Bolivian President Evo Morales expelled the U.S. Agency for International Development from his country, accusing it of undermining his government.
"We have decided to expel USAID from Bolivia," Morales said in a May Day speech outside the presidential palace in La Paz.
He said he'd ordered the country's foreign minister, David Choquehuanca, to notify the U.S. Embassy of the decision.
Bolivia's official ABI news agency reported that Morales accused USAID, which has been in Bolivia since 1964, of political interference with peasant unions and other social organizations and conspiring against his government.
The Associated Press notes that U.S. foreign aid to Bolivia has fallen from $100 million in 2008 to $28 million last year.
Morales also said the U.S. must changes its mentality of "domination and subjugation" of Latin America, criticizing Secretary of State John Kerry's remarks that the region was America's "backyard."
U.S. State Department spokesman Patrick Ventrell called "baseless" the allegations that the U.S. was undermining the Bolivian government. The AP reports:
"In a 2010 Freedom of Information Act request, The Associated Press asked USAID for descriptions of the Bolivian recipients of grant money. The response did not go into detail, but did include such items as $10.5 million for 'democracy-building' awarded to Chemonics Int. Inc. in 2006 'to support improved governance in a changing political environment.'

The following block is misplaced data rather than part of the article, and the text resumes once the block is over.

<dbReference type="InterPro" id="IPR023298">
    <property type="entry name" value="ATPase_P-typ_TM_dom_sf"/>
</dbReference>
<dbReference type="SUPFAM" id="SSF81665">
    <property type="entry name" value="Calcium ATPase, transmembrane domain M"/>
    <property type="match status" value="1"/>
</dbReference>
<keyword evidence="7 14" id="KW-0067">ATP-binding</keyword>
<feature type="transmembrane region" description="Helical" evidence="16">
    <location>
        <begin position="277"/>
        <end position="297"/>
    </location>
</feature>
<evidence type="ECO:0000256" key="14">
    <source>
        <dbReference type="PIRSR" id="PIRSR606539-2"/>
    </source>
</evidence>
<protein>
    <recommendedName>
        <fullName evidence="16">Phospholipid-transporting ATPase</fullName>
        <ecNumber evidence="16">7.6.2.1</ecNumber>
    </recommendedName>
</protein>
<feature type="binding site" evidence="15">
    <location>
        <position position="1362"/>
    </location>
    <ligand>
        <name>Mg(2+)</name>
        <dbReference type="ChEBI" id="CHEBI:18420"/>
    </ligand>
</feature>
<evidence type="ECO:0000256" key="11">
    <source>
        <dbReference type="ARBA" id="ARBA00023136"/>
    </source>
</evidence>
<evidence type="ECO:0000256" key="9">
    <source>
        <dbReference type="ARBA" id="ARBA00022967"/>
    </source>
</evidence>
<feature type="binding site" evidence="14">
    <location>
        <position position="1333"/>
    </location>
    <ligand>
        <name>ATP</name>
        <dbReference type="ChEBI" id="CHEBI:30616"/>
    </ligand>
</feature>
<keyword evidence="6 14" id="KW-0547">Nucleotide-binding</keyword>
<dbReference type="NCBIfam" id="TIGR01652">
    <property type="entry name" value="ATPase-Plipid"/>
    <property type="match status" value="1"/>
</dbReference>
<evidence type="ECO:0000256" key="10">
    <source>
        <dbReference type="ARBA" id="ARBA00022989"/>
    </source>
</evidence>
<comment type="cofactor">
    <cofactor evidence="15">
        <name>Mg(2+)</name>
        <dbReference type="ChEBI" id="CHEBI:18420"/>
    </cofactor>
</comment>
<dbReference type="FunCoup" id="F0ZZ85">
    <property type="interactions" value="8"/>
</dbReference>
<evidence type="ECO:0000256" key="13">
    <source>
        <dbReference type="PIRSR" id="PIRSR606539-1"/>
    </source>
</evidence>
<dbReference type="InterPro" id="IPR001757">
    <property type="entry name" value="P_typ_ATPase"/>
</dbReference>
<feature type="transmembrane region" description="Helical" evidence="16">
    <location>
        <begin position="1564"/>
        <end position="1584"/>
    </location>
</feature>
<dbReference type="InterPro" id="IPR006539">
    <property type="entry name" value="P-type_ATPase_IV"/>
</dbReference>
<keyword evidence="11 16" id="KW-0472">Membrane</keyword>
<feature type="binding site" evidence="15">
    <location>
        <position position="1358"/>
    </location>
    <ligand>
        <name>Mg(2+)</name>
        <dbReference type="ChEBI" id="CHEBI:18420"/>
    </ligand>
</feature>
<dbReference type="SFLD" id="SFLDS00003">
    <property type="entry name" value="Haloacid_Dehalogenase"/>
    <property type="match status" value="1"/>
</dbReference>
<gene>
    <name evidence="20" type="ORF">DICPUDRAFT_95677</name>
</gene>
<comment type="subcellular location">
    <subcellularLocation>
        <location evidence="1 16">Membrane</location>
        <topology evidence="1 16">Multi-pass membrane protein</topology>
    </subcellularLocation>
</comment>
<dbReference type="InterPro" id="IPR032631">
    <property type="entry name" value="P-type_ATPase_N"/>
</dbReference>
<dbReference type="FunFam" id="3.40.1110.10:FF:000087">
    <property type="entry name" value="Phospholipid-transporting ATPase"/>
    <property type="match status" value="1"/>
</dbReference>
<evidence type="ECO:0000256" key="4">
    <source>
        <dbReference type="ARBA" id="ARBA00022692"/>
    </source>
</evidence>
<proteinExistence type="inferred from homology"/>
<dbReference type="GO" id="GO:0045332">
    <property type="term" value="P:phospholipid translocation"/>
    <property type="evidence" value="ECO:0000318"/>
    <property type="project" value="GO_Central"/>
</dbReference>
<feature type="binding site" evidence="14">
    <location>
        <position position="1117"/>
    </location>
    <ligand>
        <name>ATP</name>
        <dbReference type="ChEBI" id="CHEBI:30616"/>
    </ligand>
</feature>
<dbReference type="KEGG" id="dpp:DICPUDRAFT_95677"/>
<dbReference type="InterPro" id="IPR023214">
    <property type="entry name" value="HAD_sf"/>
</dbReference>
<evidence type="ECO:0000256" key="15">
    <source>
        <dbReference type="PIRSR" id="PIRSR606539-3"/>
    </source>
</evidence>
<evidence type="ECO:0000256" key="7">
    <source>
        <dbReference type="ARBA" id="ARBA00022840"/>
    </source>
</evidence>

"A related USAID brochure said components of the three-year 'Strengthening Democratic Institutions' program included 'teaching basic citizenship principles and skills' in all of Bolivia's nine states.
"A similar program in Venezuela, bearing the same name, was described by then-U.S. ambassador to Caracas William Brownfield in a November 2006 diplomatic cable as being aimed at countering attempts by that country's late president, Hugo Chavez, to centralize power and suppress civil liberties.
"The cable, classified as secret, was published by WikiLeaks, and the program was administered by USAID's Office of Transition Initiatives, whose Web page says it operates 'in priority countries in crisis.' "
This isn't the first time the Bolivian president has expelled a U.S. agency working in the country. In 2008, he ordered the Drug Enforcement Administration out.